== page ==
China’s space station will have a docking port and will also be able to connect with a Chinese satellite. Theoretically it could be expanded to as many as six modules.
Quelle: The Guardian
Chinese rocket stage predicted to reenter atmosphere around May 8
HELSINKI — A large rocket stage that launched China’s first space station last week is likely to reenter the atmosphere around May 8, according to early space tracking predictions.
U.S. Department of Defense spokesman Mike Howard in a statement May 4 said that “U.S. Space Command is aware of and tracking the location of the Chinese Long March 5B in space, but its exact entry point into the Earth’s atmosphere cannot be pinpointed until within hours of its reentry, which is expected around May 8.”
“Until then, the 18th Space Control Squadron will be offering daily updates to the rocket body’s location on www.space-track.org beginning May 4. We will provide additional information as it becomes available,” the statement read.
The launch of the Long March 5B late April 28 Eastern successfully placed the 22.5-metric-ton Tianhe core module into orbit. However, the roughly 30-meter-tall, 5-meter-diameter Long March 5B first stage also reached orbital velocity instead of falling within a predetermined area downrange.
The empty rocket body is now in a 162 by 306-kilometer altitude orbit, according to U.S. 18th Space Control Squadron space tracking, down from an initial 170 by 372-kilometer orbit.
Without the ability to restart its engines, the core stage will be dragged towards Earth by increasing collisions with molecules in the Earth’s atmosphere. Atmospheric fluctuations and other variables and the high velocity of the stage mean that accurate predictions of when and where the stage will reenter are not possible until a few hours before the event.
The Long March 5B core stage’s orbital inclination of 41.5 degrees means the rocket body passes a little farther north than New York, Madrid, and Beijing, and as far south as southern Chile and Wellington, New Zealand, and could make its reentry at any point within this area.
A May 4 update from the Aerospace Corporation predicts reentry will occur May 9 at 12:37 a.m. Eastern (04:37 Universal time), with a margin of error of plus or minus 28 hours.
Russian space agency Roscosmos also stated May 4 that its Automated Warning System on Hazardous Situations in Outer Space (ASPOS OKP) indicated that the Long March 5B was set for an uncontrolled reentry.
Calculations by Russian experts indicate a reentry window of 9:00 p.m. May 7 to 4:00 p.m. May 9 Eastern, with more refined predictions to follow in the coming days.
China has yet to comment on the status of the Long March 5B. The country is planning 10 more launches through 2022 of various spacecraft and launch vehicles to construct its three-module space station.
China is currently preparing to send the Tianzhou-2 cargo spacecraft to Tianhe in the next few weeks using a Long March 7 rocket. A first crewed mission, Shenzhou-12, is expected to send three astronauts to the new orbital outpost in June.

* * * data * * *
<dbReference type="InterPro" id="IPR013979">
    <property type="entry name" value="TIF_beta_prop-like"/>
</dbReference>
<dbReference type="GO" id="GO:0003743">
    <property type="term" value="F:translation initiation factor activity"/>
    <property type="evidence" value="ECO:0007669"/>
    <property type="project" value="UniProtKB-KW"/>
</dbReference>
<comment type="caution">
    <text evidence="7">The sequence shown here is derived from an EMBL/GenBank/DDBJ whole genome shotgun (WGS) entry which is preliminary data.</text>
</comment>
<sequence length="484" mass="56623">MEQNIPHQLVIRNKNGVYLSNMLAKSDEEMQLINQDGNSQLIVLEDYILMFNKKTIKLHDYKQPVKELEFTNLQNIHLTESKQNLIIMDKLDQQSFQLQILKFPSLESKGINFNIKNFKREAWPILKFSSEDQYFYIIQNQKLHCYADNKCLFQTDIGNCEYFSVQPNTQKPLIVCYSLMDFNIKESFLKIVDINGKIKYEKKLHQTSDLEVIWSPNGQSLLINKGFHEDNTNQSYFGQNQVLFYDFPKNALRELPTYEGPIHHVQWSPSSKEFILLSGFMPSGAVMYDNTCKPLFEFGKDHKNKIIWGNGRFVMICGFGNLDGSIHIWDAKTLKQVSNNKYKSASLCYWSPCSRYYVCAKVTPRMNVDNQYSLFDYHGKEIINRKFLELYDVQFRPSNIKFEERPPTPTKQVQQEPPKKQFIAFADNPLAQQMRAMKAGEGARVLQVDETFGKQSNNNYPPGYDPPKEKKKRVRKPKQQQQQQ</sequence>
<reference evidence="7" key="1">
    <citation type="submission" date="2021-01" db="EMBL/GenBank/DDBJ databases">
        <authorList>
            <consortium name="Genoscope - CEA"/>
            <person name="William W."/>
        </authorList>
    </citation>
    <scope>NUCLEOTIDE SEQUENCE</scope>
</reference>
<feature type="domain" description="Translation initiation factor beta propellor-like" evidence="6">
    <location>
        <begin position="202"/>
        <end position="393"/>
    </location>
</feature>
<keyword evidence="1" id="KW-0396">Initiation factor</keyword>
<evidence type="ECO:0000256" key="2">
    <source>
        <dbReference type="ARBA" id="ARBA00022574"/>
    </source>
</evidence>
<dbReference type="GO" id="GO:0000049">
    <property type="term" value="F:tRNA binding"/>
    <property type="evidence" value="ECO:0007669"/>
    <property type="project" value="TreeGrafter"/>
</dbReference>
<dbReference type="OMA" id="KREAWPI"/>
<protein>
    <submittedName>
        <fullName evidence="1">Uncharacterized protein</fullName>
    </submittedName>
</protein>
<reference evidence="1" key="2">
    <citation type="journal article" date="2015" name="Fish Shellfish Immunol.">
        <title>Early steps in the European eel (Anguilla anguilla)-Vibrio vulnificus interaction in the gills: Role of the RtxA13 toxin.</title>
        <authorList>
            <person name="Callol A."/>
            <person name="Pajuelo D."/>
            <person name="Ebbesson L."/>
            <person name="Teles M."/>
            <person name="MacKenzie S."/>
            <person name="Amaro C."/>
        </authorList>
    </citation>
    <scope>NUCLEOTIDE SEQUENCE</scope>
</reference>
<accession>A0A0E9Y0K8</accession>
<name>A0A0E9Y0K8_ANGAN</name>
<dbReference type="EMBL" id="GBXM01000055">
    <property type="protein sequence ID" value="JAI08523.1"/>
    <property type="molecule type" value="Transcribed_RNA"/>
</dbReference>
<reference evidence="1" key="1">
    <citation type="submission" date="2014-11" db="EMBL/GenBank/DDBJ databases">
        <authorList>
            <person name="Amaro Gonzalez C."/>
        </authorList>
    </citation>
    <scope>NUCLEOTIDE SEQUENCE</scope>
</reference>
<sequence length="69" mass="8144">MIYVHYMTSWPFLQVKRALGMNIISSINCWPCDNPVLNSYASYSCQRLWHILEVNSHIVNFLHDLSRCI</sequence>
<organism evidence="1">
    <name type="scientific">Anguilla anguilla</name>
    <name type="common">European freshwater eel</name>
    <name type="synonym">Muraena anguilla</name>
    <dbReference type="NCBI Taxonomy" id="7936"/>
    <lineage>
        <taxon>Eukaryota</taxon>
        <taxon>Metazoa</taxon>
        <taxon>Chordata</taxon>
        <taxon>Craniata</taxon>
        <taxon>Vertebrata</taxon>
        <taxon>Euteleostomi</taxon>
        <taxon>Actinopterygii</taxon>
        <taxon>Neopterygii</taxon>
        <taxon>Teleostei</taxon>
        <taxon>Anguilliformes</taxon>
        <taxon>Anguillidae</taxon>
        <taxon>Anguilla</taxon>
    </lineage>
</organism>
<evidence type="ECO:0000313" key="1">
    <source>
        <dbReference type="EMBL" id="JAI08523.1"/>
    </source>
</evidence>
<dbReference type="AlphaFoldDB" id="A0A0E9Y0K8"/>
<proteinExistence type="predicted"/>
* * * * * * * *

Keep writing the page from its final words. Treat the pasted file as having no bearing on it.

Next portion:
Notably, two more launches of the Long March 5B are expected in 2022 to send the Wentian and Mengtian experiment modules to join Tianhe in orbit.
It is unknown if the China Academy of Launch Vehicle Technology (CALT), which designed and manufactures the Long March 5B, has planned alterations to the rocket or launch profile which would allow the core stage to either deorbit or fall to Earth on a ballistic trajectory.
The Long March 5B was designed specifically for launching modules for the Chinese space station into low Earth orbit. A test flight in 2020 also saw the core stage reach orbital velocity. That incident saw the stage reenter over the Atlantic Ocean with local reports suggesting debris from that 20-ton stage appears to have survived reentry and landed in the African nation of Côte d’Ivoire.
Holger Krag, head of the Space Safety Programme Office for the European Space Agency, told SpaceNews that an average mass of about 100 tons reenters the atmosphere in an uncontrolled way each year.
“It is always difficult to assess the amount of surviving mass and number of fragments without knowing the design of the object, but a reasonable ‘rule-of-thumb’ is about 20-40% of the original dry mass,” Krag said.
Unlike older Long March series rockets, the Long March 5B core stage uses liquid hydrogen and liquid oxygen for fuel. Older-generation Long March 2, 3 and 4 series rockets use a toxic hypergolic propellant combination of hydrazine and nitrogen tetroxide, which would make debris surviving reentry potentially hazardous to anyone approaching the wreckage.
Debris from Chinese rocket launches from inland spaceports occasionally falls within inhabited areas. China is understood to take precautions against causing injury through safety notices, evacuations and calculation of rocket stage drop zones, as well as experimenting with technologies including grid fins and parafoils.
While much attention is paid to the threat to people on the ground and aircraft in flight from satellite and rocket components reentering, the Aerospace Corporation last year raised the issue of pollution from reentry.